University of Maryland University College (UMUC), Prince George’s Community College (PGCC), and Prince George’s County Public Schools (PGCPS)launched a pilot scholarship program. The Prince George’s 3D Scholars Program offers high-achieving Prince George’s County high school students the opportunity to earn a bachelor’s degree from UMUC for $10,000 or less. The program has the potential of making college affordable for countless Black families with minimal debt.
The initiative allows qualified high school students to earn dual credits toward an associate’s degree at PGCC, transfer to UMUC and earn a bachelor’s degree. The program was announced to the public on Nov. 15. The first cohort of scholars is expected to begin in the fall of 2017.
“I speak often about the different and affordable pathways that students in the University System of Maryland can take toward completing their degree. Initiatives such as this agreement between UMUC, Prince George’s Community College, and the Prince George’s school system are a primary example of this innovative approach, making a UMUC degree accessible for no more than $10,000,” Robert L. Caret, chancellor of the University System of Maryland said in a statement regarding the new program. “This program helps the University System of Maryland maximize value to state taxpayers, by bringing together the resources of three prominent public education partners.”
Total student debt in the United States, at approximately $1.26 trillion, is the second largest consumer debt in the country after mortgages. The average debt of all U.S. college undergraduates, including those who did not take any student loans, is around $16,929 per student, according to new data from student loan news website the Student Loan Report.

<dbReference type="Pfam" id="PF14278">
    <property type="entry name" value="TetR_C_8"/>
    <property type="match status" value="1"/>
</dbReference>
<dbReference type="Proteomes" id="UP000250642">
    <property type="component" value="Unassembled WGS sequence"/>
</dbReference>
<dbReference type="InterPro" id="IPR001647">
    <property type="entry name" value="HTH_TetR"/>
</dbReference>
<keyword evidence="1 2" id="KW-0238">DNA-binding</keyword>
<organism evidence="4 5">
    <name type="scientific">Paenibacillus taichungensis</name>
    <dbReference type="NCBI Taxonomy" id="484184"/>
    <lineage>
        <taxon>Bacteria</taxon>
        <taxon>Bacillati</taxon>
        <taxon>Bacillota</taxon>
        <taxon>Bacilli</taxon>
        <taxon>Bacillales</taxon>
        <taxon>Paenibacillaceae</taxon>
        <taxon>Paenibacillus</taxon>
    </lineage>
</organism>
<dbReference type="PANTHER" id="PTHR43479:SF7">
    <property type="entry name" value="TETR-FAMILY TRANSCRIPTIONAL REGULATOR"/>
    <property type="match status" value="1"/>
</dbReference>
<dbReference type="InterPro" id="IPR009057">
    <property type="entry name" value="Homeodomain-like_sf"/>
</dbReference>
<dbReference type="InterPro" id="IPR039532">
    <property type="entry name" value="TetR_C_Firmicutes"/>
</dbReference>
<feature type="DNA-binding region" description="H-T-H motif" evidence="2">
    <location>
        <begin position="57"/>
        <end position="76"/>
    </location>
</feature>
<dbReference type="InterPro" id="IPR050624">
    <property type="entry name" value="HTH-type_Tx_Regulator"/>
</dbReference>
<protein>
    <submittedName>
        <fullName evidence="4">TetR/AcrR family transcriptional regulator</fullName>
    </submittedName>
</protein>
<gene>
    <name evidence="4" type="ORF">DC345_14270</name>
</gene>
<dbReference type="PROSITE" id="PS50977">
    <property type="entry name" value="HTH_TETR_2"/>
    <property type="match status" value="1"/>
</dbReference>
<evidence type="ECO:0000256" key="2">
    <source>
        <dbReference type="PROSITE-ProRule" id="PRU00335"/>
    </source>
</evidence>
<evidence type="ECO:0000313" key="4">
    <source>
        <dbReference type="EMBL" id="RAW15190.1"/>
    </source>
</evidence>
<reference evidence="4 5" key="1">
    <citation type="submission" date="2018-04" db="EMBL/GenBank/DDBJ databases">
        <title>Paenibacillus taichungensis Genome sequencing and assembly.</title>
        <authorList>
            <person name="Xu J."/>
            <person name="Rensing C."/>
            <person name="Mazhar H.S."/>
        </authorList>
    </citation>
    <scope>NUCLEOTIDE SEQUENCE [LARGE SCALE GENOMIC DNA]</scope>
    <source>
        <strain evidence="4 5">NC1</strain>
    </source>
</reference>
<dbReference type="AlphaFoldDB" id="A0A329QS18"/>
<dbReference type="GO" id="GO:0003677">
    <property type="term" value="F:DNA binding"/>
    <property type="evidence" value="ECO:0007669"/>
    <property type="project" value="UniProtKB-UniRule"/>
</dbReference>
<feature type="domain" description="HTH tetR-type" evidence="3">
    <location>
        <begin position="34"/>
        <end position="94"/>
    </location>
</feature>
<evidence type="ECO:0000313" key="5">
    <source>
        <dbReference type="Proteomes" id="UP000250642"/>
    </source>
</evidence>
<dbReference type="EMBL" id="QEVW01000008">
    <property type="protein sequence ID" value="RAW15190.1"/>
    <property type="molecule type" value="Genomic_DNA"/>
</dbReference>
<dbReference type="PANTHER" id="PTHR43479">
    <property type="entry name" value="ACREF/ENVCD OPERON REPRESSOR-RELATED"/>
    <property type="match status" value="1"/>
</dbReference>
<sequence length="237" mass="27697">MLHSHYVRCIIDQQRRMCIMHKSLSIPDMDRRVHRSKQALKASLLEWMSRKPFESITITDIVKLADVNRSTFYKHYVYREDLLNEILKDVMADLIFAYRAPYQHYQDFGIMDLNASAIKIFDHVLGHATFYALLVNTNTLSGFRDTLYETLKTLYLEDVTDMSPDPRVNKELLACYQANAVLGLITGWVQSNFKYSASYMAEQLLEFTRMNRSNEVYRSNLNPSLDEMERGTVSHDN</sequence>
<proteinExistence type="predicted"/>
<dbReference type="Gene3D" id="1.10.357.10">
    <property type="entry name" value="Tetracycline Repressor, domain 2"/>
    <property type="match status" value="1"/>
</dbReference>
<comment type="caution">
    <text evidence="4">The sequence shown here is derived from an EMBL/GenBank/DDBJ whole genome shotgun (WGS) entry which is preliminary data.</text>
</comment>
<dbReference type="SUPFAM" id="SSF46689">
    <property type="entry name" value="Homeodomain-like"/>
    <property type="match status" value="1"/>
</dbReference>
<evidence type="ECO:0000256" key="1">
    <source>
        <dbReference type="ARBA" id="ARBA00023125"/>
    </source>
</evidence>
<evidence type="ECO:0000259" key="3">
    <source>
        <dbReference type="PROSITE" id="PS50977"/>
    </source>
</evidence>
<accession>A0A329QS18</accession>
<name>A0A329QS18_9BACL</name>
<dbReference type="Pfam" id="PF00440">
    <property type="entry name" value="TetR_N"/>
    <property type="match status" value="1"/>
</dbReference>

Maryland college students currently graduate with an average debt of $14,744, with those students going on to earn median incomes. With roughly 56 percent of students taking out student loans, fewer than one in 10 indebted graduates in the state default on their loans within three years of leaving school, a smaller share than in most states. The 3D Program promises to decrease that number.
“Students in the Prince George’s 3D Scholarship Program will begin an academic pathway that produces well-educated graduates, addresses college affordability, and supports a regional workforce,” Charlene M. Dukes, Ph.D., president, Prince George’s Community College, told the AFRO. “This program responds to the needs of our community, and we are proud to support such a unique opportunity.”
“My wife and I are extremely excited about this program because it will help make college affordable within a quality academic setting,” Silver Spring resident and father of high school freshman Edward Roberts told the AFRO. “It’s commendable that these various campuses would come together to create a positive platform to help young people matriculate through school responsibly.”
For more information about the Prince George’s 3D Scholars Program and the scholarship requirements, contact 3Dscholars@pgcps.org.